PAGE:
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NATIONAL NCHRP REPORT 556 COOPERATIVE HIGHWAY RESEARCH PROGRAM Design and Construction Guidelines for Geosynthetic- Reinforced Soil Bridge Abutments with a Flexible Facing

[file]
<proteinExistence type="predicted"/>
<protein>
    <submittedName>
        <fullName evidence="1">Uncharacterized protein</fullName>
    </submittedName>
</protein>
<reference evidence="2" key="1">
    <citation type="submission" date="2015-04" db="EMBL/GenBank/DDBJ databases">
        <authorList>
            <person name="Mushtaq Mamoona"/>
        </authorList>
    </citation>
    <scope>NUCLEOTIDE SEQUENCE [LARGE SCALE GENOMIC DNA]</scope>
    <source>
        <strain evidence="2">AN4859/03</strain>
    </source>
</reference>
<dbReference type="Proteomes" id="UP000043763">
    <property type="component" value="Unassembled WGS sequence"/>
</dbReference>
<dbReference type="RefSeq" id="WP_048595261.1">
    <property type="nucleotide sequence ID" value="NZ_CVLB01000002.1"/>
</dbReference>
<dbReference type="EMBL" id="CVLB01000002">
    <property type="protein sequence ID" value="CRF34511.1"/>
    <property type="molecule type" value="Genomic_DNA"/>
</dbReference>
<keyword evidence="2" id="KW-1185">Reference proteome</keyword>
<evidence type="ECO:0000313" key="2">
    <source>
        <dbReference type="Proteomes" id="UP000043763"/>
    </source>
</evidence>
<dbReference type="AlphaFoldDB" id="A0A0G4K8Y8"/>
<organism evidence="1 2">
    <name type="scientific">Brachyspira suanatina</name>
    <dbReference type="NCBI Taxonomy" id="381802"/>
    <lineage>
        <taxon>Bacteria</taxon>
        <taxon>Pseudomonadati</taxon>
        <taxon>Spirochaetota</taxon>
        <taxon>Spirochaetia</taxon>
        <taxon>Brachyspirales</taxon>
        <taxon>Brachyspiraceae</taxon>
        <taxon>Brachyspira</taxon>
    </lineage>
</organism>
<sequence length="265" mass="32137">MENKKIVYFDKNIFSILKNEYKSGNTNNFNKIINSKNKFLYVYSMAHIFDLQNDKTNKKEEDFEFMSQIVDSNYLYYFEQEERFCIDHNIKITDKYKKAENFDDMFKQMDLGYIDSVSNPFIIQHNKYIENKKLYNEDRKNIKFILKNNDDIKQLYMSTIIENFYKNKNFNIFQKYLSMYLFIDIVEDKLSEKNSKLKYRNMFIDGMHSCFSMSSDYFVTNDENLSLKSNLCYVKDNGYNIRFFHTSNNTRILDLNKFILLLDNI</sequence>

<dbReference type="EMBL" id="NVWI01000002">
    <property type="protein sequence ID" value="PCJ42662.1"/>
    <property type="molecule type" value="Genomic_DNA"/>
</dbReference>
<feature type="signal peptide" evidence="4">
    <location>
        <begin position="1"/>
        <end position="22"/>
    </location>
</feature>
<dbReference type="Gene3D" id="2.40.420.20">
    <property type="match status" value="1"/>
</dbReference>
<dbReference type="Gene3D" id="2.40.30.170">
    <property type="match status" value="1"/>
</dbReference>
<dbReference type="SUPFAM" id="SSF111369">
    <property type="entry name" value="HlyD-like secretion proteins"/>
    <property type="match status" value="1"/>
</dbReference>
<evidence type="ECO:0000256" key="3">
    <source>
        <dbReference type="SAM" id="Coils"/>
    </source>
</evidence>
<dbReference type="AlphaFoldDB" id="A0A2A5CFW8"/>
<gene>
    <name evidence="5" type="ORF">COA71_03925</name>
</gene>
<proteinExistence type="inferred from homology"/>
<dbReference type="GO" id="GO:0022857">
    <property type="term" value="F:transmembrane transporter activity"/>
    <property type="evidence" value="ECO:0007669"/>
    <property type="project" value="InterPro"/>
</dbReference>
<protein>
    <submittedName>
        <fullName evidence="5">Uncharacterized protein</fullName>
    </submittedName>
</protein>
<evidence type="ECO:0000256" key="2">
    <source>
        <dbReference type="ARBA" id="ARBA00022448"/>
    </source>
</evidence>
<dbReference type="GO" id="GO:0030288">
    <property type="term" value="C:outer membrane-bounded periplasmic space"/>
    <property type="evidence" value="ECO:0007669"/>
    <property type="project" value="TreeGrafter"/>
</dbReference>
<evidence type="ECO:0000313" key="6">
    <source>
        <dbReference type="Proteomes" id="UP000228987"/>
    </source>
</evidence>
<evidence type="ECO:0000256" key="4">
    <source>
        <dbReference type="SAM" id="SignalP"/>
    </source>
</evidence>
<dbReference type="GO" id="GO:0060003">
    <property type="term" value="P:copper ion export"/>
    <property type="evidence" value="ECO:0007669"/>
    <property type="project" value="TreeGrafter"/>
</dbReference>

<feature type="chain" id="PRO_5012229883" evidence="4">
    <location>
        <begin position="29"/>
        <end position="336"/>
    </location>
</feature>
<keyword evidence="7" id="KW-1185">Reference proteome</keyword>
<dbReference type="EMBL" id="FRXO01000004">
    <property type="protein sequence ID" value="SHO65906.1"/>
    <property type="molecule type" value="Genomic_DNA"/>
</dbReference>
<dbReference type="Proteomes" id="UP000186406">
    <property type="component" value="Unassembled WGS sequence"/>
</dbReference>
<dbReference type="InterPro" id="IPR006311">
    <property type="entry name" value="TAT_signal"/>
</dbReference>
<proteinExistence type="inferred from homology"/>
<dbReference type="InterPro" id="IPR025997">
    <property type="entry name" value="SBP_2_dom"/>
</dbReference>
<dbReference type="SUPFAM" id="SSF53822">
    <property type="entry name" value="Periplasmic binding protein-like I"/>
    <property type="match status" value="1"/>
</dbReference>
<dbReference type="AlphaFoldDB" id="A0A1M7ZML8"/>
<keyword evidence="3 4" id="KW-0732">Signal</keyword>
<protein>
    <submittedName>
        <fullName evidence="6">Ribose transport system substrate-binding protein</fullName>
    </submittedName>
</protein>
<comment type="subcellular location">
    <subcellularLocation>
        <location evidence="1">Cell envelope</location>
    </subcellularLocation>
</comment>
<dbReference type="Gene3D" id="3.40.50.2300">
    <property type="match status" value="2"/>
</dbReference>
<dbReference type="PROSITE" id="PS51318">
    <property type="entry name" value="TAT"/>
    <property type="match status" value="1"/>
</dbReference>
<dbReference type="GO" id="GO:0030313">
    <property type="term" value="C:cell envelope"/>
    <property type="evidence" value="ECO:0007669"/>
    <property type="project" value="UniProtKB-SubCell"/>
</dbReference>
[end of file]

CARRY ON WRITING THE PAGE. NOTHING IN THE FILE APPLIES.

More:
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TRANSPORTATION RESEARCH BOARD EXECUTIVE COMMITTEE 2006 (Membership as of November 2005) OFFICERS Chair: John R. Njord, Executive Director, Utah DOT Vice Chair: Michael D. Meyer, Professor, School of Civil and Environmental Engineering, Georgia Institute of Technology Executive Director: Robert E. Skinner, Jr., Transportation Research Board MEMBERS MICHAEL W. BEHRENS, Executive Director, Texas DOT ALLEN D. BIEHLER, Secretary, Pennsylvania DOT LARRY L. BROWN, SR., Executive Director, Mississippi DOT DEBORAH H. BUTLER, Vice President, Customer Service, Norfolk Southern Corporation and Subsidiaries, Atlanta, GA ANNE P. CANBY, President, Surface Transportation Policy Project, Washington, DC JOHN L. CRAIG, Director, Nebraska Department of Roads DOUGLAS G. DUNCAN, President and CEO, FedEx Freight, Memphis, TN NICHOLAS J. GARBER, Professor of Civil Engineering, University of Virginia ANGELA GITTENS, Vice President, Airport Business Services, HNTB Corporation, Miami, FL GENEVIEVE GIULIANO, Director, Metrans Transportation Center, and Professor, School of Policy, Planning, and Development, USC, Los Angeles BERNARD S. GROSECLOSE, JR., President and CEO, South Carolina State Ports Authority SUSAN HANSON, Landry University Professor of Geography, Graduate School of Geography, Clark University JAMES R. HERTWIG, President, CSX Intermodal, Jacksonville, FL GLORIA JEAN JEFF, Director, Michigan DOT ADIB K. KANAFANI, Cahill Professor of Civil Engineering, University of California, Berkeley HERBERT S. LEVINSON, Principal, Herbert S. Levinson Transportation Consultant, New Haven, CT SUE MCNEIL, Professor, Department of Civil and Environmental Engineering, University of Delaware MICHAEL R. MORRIS, Director of Transportation, North Central Texas Council of Governments CAROL A. MURRAY, Commissioner, New Hampshire DOT MICHAEL S. TOWNES, President and CEO, Hampton Roads Transit, Hampton, VA C. MICHAEL WALTON, Ernest H. Cockrell Centennial Chair in Engineering, University of Texas, Austin LINDA S. WATSON, Executive Director, LYNX--Central Florida Regional Transportation Authority MARION C. BLAKEY, Federal Aviation Administrator, U.S.DOT (ex officio) JOSEPH H. BOARDMAN, Federal Railroad Administrator, U.S.DOT (ex officio) REBECCA M. BREWSTER, President and COO, American Transportation Research Institute, Smyrna, GA (ex officio) GEORGE BUGLIARELLO, Chancellor, Polytechnic University, and Foreign Secretary, National Academy of Engineering (ex officio) J. RICHARD CAPKA, Acting Administrator, Federal Highway Administration, U.S.DOT (ex officio) THOMAS H. COLLINS (Adm., U.S. Coast Guard), Commandant, U.S. Coast Guard (ex officio) JAMES J. EBERHARDT, Chief Scientist, Office of FreedomCAR and Vehicle Technologies, U.S. Department of Energy (ex officio) JACQUELINE GLASSMAN, Deputy Administrator, National Highway Traffic Safety Administration, U.S.DOT (ex officio) EDWARD R. HAMBERGER, President and CEO, Association of American Railroads (ex officio) DAVID B. HORNER, Acting Deputy Administrator, Federal Transit Administration, U.S.DOT (ex officio) JOHN C. HORSLEY, Executive Director, American Association of State Highway and Transportation Officials (ex officio) JOHN E. JAMIAN, Acting Administrator, Maritime Administration, U.S.DOT (ex officio) EDWARD JOHNSON, Director, Applied Science Directorate, National Aeronautics and Space Administration (ex officio) ASHOK G. KAVEESHWAR, Research and Innovative Technology Administrator, U.S.DOT (ex officio) BRIGHAM MCCOWN, Deputy Administrator, Pipeline and Hazardous Materials Safety Administration, U.S.DOT (ex officio) WILLIAM W. MILLAR, President, American Public Transportation Association (ex officio) SUZANNE RUDZINSKI, Director, Transportation and Regional Programs, U.S. Environmental Protection Agency (ex officio) ANNETTE M. SANDBERG, Federal Motor Carrier Safety Administrator, U.S.DOT (ex officio) JEFFREY N. SHANE, Under Secretary for Policy, U.S.DOT (ex officio) CARL A. STROCK (Maj. Gen., U.S. Army), Chief of Engineers and Commanding General, U.S. Army Corps of Engineers (ex officio) NATIONAL COOPERATIVE HIGHWAY RESEARCH PROGRAM Transportation Research Board Executive Committee Subcommittee for NCHRP JOHN R. NJORD, Utah DOT (Chair) MICHAEL D. MEYER, Georgia Institute of Technology J. RICHARD CAPKA, Federal Highway Administration ROBERT E. SKINNER, JR., Transportation Research Board JOHN C. HORSLEY, American Association of State Highway MICHAEL S. TOWNES, Hampton Roads Transit, Hampton, VA and Transportation Officials C. MICHAEL WALTON, University of Texas, Austin